The requirements for user training are no different for database systems than for any other type of software. Initial user training can be provided by documentation, classroom instruction, or the computer. And of course these options aren't mutually exclusive.
If you decide to implement computer-based training mechanisms, remember to be clear about both the scope and the audience of the project. Beginning users are primarily interested in what the system does and only secondarily interested in how to do it.
The scope of training aimed at beginning users varies with the complexity of the system and with the budget. Many systems require only an introductory screen or two explaining the system. More complex systems will benefit from more extensive training mechanisms, perhaps a guided tour or even formal computer-based training with exercises and quizzes and what-not.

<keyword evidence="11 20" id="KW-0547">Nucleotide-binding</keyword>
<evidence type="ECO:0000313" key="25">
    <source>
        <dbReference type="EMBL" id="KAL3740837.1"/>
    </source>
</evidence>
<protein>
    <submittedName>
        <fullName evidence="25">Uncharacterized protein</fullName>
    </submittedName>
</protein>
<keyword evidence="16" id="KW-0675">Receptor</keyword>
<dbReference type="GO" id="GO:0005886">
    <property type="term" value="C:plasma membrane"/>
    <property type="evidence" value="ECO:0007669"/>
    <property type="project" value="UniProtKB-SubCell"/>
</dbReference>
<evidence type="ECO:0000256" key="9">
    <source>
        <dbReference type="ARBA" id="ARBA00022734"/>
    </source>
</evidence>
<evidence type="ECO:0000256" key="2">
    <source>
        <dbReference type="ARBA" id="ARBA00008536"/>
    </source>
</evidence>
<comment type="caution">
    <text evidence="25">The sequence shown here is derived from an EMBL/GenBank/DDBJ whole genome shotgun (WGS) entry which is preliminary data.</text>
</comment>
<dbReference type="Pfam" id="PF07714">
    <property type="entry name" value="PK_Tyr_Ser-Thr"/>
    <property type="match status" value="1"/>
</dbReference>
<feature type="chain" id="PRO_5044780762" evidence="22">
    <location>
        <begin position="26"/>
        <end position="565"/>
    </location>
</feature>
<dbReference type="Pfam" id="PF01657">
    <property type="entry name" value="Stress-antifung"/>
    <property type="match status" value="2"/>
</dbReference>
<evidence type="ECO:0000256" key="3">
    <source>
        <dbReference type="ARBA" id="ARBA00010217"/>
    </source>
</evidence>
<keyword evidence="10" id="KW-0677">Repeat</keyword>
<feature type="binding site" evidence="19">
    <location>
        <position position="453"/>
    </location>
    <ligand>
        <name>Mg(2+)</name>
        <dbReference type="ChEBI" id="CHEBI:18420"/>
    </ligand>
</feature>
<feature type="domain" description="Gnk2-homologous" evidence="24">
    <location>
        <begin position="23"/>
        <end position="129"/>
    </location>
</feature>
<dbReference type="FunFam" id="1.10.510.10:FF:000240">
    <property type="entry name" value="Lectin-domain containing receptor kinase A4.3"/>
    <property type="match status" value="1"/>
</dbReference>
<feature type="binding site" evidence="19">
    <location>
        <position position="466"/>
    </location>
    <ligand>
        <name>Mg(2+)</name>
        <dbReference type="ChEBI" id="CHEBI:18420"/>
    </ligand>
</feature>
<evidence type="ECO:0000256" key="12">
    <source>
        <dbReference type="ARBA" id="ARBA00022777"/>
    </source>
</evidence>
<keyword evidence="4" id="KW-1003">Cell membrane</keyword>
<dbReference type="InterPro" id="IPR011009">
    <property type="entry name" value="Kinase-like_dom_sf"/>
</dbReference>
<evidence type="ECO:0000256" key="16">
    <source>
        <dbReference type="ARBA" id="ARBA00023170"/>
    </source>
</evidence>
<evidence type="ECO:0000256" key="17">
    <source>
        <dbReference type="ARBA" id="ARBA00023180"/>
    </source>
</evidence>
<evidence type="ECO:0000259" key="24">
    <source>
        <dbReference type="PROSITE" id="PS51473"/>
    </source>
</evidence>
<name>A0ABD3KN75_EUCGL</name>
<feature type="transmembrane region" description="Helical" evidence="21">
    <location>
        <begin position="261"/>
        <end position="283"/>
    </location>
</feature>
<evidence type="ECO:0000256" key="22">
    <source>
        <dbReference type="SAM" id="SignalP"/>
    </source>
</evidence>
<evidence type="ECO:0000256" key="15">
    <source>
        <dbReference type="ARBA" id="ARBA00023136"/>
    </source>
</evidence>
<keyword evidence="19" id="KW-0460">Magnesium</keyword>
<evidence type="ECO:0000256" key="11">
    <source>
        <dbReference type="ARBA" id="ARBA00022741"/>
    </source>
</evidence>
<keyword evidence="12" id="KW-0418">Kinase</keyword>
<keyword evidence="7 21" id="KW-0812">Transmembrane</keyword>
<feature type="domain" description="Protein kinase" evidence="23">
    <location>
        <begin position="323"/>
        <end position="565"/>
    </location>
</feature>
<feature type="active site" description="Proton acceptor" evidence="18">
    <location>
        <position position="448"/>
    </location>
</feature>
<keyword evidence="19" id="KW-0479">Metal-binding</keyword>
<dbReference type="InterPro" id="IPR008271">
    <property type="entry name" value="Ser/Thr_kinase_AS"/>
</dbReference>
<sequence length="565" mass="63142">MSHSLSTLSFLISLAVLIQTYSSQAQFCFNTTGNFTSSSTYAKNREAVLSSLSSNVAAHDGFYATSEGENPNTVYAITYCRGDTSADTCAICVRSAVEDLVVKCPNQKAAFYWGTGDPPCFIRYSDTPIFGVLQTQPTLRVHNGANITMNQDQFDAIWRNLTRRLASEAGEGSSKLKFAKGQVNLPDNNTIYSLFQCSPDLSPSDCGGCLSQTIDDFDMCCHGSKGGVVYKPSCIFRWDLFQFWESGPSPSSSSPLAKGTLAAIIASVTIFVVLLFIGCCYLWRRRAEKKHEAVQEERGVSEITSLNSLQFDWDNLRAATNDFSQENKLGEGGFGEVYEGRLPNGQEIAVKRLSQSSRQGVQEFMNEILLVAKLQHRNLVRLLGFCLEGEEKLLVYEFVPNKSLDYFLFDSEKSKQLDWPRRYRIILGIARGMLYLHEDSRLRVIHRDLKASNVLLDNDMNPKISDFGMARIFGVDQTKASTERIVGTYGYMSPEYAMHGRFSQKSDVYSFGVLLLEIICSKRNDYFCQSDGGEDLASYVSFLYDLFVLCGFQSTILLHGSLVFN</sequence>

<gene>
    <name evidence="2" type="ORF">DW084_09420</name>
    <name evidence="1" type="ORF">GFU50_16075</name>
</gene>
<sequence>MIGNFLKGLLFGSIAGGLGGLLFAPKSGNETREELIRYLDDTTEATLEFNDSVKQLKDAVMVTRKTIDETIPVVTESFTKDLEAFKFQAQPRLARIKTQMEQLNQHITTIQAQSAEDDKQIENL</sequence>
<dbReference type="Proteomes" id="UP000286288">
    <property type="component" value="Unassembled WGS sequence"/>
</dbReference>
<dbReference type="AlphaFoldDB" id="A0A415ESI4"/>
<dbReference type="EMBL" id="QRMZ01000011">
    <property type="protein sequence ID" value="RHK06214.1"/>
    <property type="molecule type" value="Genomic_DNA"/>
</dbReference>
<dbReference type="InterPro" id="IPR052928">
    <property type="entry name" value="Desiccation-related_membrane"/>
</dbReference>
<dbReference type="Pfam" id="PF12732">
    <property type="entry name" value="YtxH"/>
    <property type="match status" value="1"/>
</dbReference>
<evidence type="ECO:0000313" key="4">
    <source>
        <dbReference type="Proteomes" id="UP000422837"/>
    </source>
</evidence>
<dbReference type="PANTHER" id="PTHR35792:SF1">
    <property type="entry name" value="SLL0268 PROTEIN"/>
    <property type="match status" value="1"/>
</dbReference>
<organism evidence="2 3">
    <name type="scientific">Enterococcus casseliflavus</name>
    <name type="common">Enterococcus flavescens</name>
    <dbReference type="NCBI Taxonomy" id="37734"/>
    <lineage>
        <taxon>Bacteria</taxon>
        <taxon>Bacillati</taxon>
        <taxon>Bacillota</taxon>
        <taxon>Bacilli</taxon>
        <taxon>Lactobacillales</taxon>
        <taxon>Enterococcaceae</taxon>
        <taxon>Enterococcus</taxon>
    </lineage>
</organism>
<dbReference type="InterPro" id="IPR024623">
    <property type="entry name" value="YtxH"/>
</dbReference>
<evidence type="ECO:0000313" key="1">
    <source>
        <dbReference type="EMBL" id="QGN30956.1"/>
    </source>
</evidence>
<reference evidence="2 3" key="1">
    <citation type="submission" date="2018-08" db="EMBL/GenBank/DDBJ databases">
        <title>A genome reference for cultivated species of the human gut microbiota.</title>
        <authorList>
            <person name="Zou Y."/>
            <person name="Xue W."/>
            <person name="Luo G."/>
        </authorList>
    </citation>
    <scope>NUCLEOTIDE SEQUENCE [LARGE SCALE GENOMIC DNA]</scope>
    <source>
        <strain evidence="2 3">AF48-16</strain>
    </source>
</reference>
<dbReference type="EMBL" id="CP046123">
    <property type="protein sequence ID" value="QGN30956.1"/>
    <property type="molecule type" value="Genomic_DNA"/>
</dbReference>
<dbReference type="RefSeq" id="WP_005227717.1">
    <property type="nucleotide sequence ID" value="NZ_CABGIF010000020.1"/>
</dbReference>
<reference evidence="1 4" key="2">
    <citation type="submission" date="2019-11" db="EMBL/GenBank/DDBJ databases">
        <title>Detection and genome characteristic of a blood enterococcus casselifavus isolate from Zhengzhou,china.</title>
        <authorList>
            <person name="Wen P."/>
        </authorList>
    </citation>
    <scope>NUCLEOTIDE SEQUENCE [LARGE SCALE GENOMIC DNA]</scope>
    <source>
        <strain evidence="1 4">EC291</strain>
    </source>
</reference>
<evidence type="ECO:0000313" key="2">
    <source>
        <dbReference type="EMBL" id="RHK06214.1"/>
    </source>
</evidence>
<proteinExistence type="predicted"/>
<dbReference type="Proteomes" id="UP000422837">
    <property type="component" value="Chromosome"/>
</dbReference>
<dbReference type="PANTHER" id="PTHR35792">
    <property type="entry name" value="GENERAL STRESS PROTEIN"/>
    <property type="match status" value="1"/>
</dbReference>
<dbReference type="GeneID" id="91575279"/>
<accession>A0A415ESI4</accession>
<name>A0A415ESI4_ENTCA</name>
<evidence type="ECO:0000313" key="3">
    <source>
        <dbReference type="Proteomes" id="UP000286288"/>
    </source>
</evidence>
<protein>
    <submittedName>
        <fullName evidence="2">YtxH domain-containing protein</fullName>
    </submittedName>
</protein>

Intermediate users are primarily interested in how to perform specific tasks, and in many cases task-oriented help can meet their requirements. In fact, the distinction between "help" and "training" is somewhat arbitrary. Complex systems, however, might require the same kind of formal computer-based training implemented for intermediate users as for beginning users.
Whatever the scope of the training you implement, keep the training reasonably separate from the system itself. Users should certainly be able to initiate the training from within the system's user interface, perhaps from an item on the help menu. But the existence of training materials should never interfere with normal use of the system.